They have a fuzzy section of rich reddish brown hair and a black body with paler strands.

Garden Bumble Bee 

Garden Bumble Bee

East Midlands – Large Garden Bumble Bee

  • Look out for them in the East Midlands, Cambridgeshire and The Fens.
  • This bee is under threat due to agriculture and land use changes. Nesting sites for this bumble bee are essential as it needs lots of different places to rest while on its foraging season, however building on and altering previously wild land is rapidly reducing the number of nesting sites.
  • An increase in mowing and grazing of farmland and gardens is bad news for these bees who forage on wild flowers and plants. Mowing before the end of the foraging season reduces food sources for the bees.
  • The population of the large garden bumble bee has disappeared from 80% of it’s former range.
What do they look like?

The Large Garden Bumble bee has a very long face and is famous for its white tail. It tends to have a yellow band on its head which is a pale mustard colour.

 Buff Tailed Bumble Bee

Buff Tailed Bumble Bee

London – Buff Tailed Bumble Bee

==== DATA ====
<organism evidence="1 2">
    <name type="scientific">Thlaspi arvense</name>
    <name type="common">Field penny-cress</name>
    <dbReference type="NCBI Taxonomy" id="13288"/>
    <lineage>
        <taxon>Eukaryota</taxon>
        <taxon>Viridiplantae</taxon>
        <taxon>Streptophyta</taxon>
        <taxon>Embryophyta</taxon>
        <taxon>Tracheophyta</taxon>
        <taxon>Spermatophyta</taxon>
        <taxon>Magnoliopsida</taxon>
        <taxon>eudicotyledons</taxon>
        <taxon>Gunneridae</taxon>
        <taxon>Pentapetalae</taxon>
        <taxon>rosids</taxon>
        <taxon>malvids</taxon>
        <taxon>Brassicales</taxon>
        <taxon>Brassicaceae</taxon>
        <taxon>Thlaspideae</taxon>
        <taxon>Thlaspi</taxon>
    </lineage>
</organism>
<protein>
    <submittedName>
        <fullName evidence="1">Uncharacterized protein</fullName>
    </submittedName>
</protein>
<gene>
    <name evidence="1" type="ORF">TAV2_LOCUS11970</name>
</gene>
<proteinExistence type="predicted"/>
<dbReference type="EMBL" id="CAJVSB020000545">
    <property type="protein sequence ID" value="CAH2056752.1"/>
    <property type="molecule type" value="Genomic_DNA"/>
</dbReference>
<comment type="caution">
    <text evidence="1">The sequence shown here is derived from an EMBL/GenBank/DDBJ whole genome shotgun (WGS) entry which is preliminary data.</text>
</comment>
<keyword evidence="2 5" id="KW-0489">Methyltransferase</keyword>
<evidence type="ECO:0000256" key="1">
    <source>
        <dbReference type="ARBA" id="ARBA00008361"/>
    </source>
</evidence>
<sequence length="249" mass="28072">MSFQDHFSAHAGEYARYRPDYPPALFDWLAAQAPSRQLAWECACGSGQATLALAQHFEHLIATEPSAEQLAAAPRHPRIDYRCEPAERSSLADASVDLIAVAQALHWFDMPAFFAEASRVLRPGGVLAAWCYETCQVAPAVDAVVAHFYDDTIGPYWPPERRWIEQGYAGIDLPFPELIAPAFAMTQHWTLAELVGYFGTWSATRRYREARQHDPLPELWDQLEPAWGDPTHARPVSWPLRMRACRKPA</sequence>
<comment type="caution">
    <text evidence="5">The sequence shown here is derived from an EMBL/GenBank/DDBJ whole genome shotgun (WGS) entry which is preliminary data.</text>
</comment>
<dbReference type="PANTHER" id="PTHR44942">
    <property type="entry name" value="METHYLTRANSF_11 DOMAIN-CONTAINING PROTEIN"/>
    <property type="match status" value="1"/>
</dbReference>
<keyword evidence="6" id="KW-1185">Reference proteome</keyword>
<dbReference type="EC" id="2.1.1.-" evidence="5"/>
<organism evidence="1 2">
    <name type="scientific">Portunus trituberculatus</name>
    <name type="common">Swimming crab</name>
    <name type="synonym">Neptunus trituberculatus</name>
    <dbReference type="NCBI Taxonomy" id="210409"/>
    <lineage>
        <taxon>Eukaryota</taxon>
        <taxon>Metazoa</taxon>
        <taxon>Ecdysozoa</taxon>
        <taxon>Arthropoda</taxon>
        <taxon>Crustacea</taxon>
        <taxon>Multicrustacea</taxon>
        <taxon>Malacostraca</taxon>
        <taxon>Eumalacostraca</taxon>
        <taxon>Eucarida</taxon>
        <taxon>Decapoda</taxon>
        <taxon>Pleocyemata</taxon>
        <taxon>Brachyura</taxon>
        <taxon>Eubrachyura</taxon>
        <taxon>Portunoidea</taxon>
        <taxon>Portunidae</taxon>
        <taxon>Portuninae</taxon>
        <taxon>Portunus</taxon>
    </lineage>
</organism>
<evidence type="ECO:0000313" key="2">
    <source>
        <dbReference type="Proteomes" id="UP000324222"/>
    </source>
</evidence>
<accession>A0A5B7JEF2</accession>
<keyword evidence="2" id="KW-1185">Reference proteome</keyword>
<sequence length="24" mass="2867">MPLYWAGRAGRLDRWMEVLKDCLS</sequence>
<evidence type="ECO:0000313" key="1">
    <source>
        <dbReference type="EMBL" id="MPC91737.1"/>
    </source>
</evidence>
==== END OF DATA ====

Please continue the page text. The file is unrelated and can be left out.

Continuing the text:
• London is the key area for the Buff tailed bumble bee but they are also widespread around the South East.
  • Buff tailed bumble bees have altered their behaviour to forage in the winter months – this is not normal.
  • The Hibernation times of the Buff tailed queen bee are becoming shorter and some are not even going into hibernation at all.
  • The queens are now producing an active winter colony and this is due to the recent warmer winters over the past few years.
  • These bees are mostly threatened by climate change which is altering their foraging season.
  • The lack of hibernation could be the cause of the spread of bee parasites among colonies.
What do they look like?

This bumble bee is on the larger side and has a dark yellow stripe at the front of its abdomen and a white tip at the end of its tail.

Billberry Bumble bee

Billberry Bumble bee

North East – Billberry Bumble bee

  • The Bilberry bumble bee is a specialist feeder bee, whose primary food source is bilberries, bell heather and birds foot trefoil legumes.
  • The restriction in foliage availability due to a limited foraging seasons from climate change based weather variations is causing starvation among the Bilberry bumble bees.